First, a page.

A group of guys on the sidewalk yelling out to passersby, a table buckling under the weight of the mountain of handbags towering on top of them - this is the typical image of knock-off products being sold on the streets, but fake handbag sales aren't limited to the streets.
Recently, a business owner in Fort Pierce was charged with selling fake goods from her store, Bling it on. The counterfeits sold at Janet Fay Birdsall's store were reproductions of products from high-end brands such as by Michael Kors, Coach, Tory Burch, Gucci, Chanel, Van Cleef & Arpels and Sanrio. The woman was charged with the possession or sale of $2,500 worth of knock-off goods through her business. When authorities searched the store they came across close to 70 counterfeit items, valued at around $24,000.
Birdsall was able to obtain the fake goods through online retailers based in China, as well as traveling to New York City's Chinatown District and buying out of back rooms. She purchased one item, priced at $400, for $50.
"Counterfeit goods cost the economy an estimated $250 million annually."
Operation Turnlock finding some success
Counterfeit goods such as the ones sold through Birdsall's business cost the U.S. economy an estimated $250 million per year. In the case of designer items such as handbags, the situation got so bad that Coach initiated Operation Turnlock in 2009 in order to combat sales of knock-off goods. The operation was started as a zero tolerance targeting of anyone involved in the sale of counterfeit handbags, throughout the supply chain. Large wholesale operations, small businesses, internet sites, purse party operators, street vendors and flea markets all fell under the scope of Coach's collaboration with law enforcement agencies.
Eventually, the operation even targeted a customs brokerage firm, a company that checks on the product authenticity of imported and exported goods. Coach won a lawsuit against the firm, making it the first successful suit of its kind, and showing that the brand's campaign isn't a joke. Thus far, it has filed more than 650 lawsuits within the scope of Operation Turnlock. The company has good reason for initiating such an aggressive campaign against knock-offs.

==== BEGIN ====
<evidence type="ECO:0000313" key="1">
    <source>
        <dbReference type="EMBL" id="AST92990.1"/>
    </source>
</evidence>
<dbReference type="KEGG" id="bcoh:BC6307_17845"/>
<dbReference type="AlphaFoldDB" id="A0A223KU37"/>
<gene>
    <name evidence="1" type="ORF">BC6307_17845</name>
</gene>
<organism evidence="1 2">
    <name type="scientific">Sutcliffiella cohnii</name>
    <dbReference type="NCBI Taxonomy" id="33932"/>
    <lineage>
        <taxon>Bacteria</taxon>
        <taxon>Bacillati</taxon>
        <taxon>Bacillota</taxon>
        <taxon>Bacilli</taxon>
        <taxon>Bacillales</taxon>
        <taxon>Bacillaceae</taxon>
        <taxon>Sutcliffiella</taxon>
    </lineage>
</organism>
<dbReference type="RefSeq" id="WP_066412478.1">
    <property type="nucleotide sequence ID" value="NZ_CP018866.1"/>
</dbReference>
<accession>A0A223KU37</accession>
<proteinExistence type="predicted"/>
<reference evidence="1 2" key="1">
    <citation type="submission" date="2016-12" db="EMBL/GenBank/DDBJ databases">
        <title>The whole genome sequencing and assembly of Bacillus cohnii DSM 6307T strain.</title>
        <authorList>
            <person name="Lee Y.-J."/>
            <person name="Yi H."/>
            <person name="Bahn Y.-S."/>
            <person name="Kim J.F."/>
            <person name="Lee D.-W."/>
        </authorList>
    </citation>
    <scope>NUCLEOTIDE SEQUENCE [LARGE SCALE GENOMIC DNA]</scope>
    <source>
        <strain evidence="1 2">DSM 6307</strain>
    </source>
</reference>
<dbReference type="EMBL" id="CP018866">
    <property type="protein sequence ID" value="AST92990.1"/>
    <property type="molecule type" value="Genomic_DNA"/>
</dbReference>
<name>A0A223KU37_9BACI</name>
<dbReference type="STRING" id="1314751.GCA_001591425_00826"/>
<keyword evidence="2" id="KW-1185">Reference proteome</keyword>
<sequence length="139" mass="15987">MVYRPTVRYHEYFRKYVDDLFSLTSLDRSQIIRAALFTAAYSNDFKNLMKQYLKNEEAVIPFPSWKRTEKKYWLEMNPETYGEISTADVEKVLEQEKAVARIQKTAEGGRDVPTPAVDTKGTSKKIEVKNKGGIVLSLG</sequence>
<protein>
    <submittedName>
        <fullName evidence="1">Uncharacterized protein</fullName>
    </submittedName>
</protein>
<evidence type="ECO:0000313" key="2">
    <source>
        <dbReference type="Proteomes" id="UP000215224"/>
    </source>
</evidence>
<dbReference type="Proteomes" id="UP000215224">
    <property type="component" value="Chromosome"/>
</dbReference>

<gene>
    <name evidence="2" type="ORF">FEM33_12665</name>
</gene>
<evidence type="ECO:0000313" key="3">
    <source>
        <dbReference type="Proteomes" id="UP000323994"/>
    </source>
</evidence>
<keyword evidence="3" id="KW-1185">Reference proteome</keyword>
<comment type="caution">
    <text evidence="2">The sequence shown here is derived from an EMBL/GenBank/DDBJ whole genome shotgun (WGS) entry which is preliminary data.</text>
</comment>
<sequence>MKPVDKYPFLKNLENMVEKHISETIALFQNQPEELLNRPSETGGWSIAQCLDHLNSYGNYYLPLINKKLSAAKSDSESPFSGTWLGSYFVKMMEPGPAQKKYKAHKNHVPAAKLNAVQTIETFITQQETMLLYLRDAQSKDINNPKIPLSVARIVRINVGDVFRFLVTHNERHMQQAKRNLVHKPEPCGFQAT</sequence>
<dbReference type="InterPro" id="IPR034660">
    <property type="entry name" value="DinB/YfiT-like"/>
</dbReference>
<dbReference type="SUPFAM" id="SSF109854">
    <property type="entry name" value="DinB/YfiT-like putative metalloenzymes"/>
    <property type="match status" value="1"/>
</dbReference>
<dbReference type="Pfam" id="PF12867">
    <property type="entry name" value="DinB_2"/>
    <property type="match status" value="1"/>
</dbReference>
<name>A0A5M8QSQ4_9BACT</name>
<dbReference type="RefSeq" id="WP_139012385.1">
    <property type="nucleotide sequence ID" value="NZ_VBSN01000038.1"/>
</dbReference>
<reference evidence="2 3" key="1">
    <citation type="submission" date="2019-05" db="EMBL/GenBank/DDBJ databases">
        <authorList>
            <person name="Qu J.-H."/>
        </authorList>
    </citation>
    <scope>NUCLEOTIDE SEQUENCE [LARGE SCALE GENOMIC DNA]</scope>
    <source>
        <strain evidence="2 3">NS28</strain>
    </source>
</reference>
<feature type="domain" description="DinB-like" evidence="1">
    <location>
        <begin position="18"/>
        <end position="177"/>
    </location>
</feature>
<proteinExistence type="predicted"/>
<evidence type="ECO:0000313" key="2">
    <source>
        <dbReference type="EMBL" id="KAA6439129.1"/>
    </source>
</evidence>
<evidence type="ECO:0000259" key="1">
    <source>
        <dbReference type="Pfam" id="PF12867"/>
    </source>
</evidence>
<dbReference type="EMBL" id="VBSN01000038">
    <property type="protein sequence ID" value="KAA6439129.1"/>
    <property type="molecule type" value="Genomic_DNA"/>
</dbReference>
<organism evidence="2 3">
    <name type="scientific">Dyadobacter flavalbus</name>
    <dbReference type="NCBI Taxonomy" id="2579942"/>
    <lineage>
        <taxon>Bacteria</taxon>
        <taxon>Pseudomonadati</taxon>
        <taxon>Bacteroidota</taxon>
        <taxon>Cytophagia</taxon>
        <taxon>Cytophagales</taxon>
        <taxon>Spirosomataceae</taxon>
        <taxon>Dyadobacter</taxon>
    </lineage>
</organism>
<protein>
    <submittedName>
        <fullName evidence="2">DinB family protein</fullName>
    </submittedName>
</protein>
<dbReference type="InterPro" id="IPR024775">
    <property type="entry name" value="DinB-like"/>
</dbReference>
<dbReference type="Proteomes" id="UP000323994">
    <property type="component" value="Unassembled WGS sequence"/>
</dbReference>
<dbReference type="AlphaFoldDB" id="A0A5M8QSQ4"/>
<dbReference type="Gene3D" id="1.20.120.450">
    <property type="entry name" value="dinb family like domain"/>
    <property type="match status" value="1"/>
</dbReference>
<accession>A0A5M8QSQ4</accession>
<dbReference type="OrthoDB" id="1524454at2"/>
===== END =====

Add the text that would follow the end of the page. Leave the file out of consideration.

Handbags counterfeiters' favorite product
Handbags and wallets are the most counterfeited items in the country. In 2013, more than $700 million worth of these products were seized by MSRP, a haul which comprised 40 percent of the total value of all goods taken. The over 2,000 shipments found to contain knock-offs was a sign that, though effective, Operation Turnlock hasn't eliminated knock-offs. Additionally, labels and tags were listed together as another one of the most counterfeited items
There are a number of ways that counterfeit bags differ from the real thing. For one, though reproductions look exquisite from the outside, the interior is often a dead give away as to the authenticity of a handbag. Another sign is the product authentication labels that some brands use to confirm to retailers and customers that the products are indeed real.
Lisa Hill is an expert in finding authentication and protection solutions for companies whose brands come under attack from illegal activities such as counterfeiting and product diversion. Her particular area of expertise is in the apparel, footwear and outdoor sectors. She sits on the AAFA Brand Protection Council and the IACC Product Security Task Force.